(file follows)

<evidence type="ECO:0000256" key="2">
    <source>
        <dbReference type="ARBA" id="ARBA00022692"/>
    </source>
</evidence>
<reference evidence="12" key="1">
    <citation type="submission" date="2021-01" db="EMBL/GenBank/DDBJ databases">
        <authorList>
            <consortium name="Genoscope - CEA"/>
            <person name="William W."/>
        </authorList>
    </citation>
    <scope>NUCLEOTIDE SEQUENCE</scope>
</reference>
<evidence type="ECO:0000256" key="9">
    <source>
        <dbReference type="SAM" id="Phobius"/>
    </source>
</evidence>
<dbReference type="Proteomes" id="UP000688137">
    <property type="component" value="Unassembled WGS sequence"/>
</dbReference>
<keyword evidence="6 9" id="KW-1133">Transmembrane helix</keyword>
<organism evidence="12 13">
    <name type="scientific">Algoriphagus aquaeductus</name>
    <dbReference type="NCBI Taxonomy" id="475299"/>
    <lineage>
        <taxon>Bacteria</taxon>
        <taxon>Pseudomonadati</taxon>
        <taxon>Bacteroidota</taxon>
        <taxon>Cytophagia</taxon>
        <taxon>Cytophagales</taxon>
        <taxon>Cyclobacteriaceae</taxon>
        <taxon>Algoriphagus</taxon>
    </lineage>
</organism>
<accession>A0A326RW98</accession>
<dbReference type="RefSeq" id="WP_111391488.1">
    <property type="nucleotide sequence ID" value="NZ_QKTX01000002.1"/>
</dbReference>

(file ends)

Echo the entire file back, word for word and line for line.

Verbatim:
<evidence type="ECO:0000256" key="2">
    <source>
        <dbReference type="ARBA" id="ARBA00022692"/>
    </source>
</evidence>
<reference evidence="12" key="1">
    <citation type="submission" date="2021-01" db="EMBL/GenBank/DDBJ databases">
        <authorList>
            <consortium name="Genoscope - CEA"/>
            <person name="William W."/>
        </authorList>
    </citation>
    <scope>NUCLEOTIDE SEQUENCE</scope>
</reference>
<evidence type="ECO:0000256" key="9">
    <source>
        <dbReference type="SAM" id="Phobius"/>
    </source>
</evidence>
<dbReference type="Proteomes" id="UP000688137">
    <property type="component" value="Unassembled WGS sequence"/>
</dbReference>
<keyword evidence="6 9" id="KW-1133">Transmembrane helix</keyword>
<organism evidence="12 13">
    <name type="scientific">Algoriphagus aquaeductus</name>
    <dbReference type="NCBI Taxonomy" id="475299"/>
    <lineage>
        <taxon>Bacteria</taxon>
        <taxon>Pseudomonadati</taxon>
        <taxon>Bacteroidota</taxon>
        <taxon>Cytophagia</taxon>
        <taxon>Cytophagales</taxon>
        <taxon>Cyclobacteriaceae</taxon>
        <taxon>Algoriphagus</taxon>
    </lineage>
</organism>
<accession>A0A326RW98</accession>
<dbReference type="RefSeq" id="WP_111391488.1">
    <property type="nucleotide sequence ID" value="NZ_QKTX01000002.1"/>
</dbReference>